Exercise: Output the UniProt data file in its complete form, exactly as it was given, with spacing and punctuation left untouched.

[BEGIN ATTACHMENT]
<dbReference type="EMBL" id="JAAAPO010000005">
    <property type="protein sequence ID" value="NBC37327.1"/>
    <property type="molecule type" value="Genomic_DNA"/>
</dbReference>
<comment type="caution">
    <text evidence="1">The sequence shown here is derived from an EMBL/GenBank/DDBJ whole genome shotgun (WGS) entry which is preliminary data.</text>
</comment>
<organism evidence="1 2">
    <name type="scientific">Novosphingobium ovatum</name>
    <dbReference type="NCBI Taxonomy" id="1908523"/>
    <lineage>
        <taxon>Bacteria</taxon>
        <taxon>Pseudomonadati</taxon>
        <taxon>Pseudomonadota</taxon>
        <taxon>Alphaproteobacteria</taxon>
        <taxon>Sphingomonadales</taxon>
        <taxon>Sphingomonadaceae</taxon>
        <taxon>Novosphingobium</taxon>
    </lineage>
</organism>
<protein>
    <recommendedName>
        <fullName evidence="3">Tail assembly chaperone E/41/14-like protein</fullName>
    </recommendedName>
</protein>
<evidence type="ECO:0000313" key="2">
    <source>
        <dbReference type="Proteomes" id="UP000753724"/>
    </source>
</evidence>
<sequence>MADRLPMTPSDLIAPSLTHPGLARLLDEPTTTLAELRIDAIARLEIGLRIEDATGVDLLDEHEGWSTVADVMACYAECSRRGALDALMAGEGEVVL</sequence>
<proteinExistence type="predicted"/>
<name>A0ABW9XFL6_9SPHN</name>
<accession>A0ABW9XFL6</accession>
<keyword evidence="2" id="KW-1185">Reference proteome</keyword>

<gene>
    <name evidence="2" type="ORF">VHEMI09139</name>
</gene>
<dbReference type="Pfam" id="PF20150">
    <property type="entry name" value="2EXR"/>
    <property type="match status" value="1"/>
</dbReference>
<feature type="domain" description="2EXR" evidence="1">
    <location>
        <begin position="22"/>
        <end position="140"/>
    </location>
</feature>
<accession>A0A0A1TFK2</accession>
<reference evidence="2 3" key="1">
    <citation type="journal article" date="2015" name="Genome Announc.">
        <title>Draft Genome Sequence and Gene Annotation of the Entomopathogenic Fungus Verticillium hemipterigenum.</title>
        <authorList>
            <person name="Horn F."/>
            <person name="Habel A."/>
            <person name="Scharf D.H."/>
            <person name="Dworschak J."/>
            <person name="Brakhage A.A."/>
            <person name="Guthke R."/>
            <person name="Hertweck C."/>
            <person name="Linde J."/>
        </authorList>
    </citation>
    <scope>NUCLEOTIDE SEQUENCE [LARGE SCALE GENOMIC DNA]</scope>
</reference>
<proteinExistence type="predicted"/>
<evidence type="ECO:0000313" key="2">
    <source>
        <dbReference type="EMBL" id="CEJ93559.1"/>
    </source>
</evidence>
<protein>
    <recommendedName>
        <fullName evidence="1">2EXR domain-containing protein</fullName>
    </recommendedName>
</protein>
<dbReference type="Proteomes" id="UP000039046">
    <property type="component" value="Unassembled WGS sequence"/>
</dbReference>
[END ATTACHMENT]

<dbReference type="EMBL" id="JAAAPO010000005">
    <property type="protein sequence ID" value="NBC37327.1"/>
    <property type="molecule type" value="Genomic_DNA"/>
</dbReference>
<comment type="caution">
    <text evidence="1">The sequence shown here is derived from an EMBL/GenBank/DDBJ whole genome shotgun (WGS) entry which is preliminary data.</text>
</comment>
<organism evidence="1 2">
    <name type="scientific">Novosphingobium ovatum</name>
    <dbReference type="NCBI Taxonomy" id="1908523"/>
    <lineage>
        <taxon>Bacteria</taxon>
        <taxon>Pseudomonadati</taxon>
        <taxon>Pseudomonadota</taxon>
        <taxon>Alphaproteobacteria</taxon>
        <taxon>Sphingomonadales</taxon>
        <taxon>Sphingomonadaceae</taxon>
        <taxon>Novosphingobium</taxon>
    </lineage>
</organism>
<protein>
    <recommendedName>
        <fullName evidence="3">Tail assembly chaperone E/41/14-like protein</fullName>
    </recommendedName>
</protein>
<evidence type="ECO:0000313" key="2">
    <source>
        <dbReference type="Proteomes" id="UP000753724"/>
    </source>
</evidence>
<sequence>MADRLPMTPSDLIAPSLTHPGLARLLDEPTTTLAELRIDAIARLEIGLRIEDATGVDLLDEHEGWSTVADVMACYAECSRRGALDALMAGEGEVVL</sequence>
<proteinExistence type="predicted"/>
<name>A0ABW9XFL6_9SPHN</name>
<accession>A0ABW9XFL6</accession>
<keyword evidence="2" id="KW-1185">Reference proteome</keyword>

<gene>
    <name evidence="2" type="ORF">VHEMI09139</name>
</gene>
<dbReference type="Pfam" id="PF20150">
    <property type="entry name" value="2EXR"/>
    <property type="match status" value="1"/>
</dbReference>
<feature type="domain" description="2EXR" evidence="1">
    <location>
        <begin position="22"/>
        <end position="140"/>
    </location>
</feature>
<accession>A0A0A1TFK2</accession>
<reference evidence="2 3" key="1">
    <citation type="journal article" date="2015" name="Genome Announc.">
        <title>Draft Genome Sequence and Gene Annotation of the Entomopathogenic Fungus Verticillium hemipterigenum.</title>
        <authorList>
            <person name="Horn F."/>
            <person name="Habel A."/>
            <person name="Scharf D.H."/>
            <person name="Dworschak J."/>
            <person name="Brakhage A.A."/>
            <person name="Guthke R."/>
            <person name="Hertweck C."/>
            <person name="Linde J."/>
        </authorList>
    </citation>
    <scope>NUCLEOTIDE SEQUENCE [LARGE SCALE GENOMIC DNA]</scope>
</reference>
<proteinExistence type="predicted"/>
<evidence type="ECO:0000313" key="2">
    <source>
        <dbReference type="EMBL" id="CEJ93559.1"/>
    </source>
</evidence>
<protein>
    <recommendedName>
        <fullName evidence="1">2EXR domain-containing protein</fullName>
    </recommendedName>
</protein>
<dbReference type="Proteomes" id="UP000039046">
    <property type="component" value="Unassembled WGS sequence"/>
</dbReference>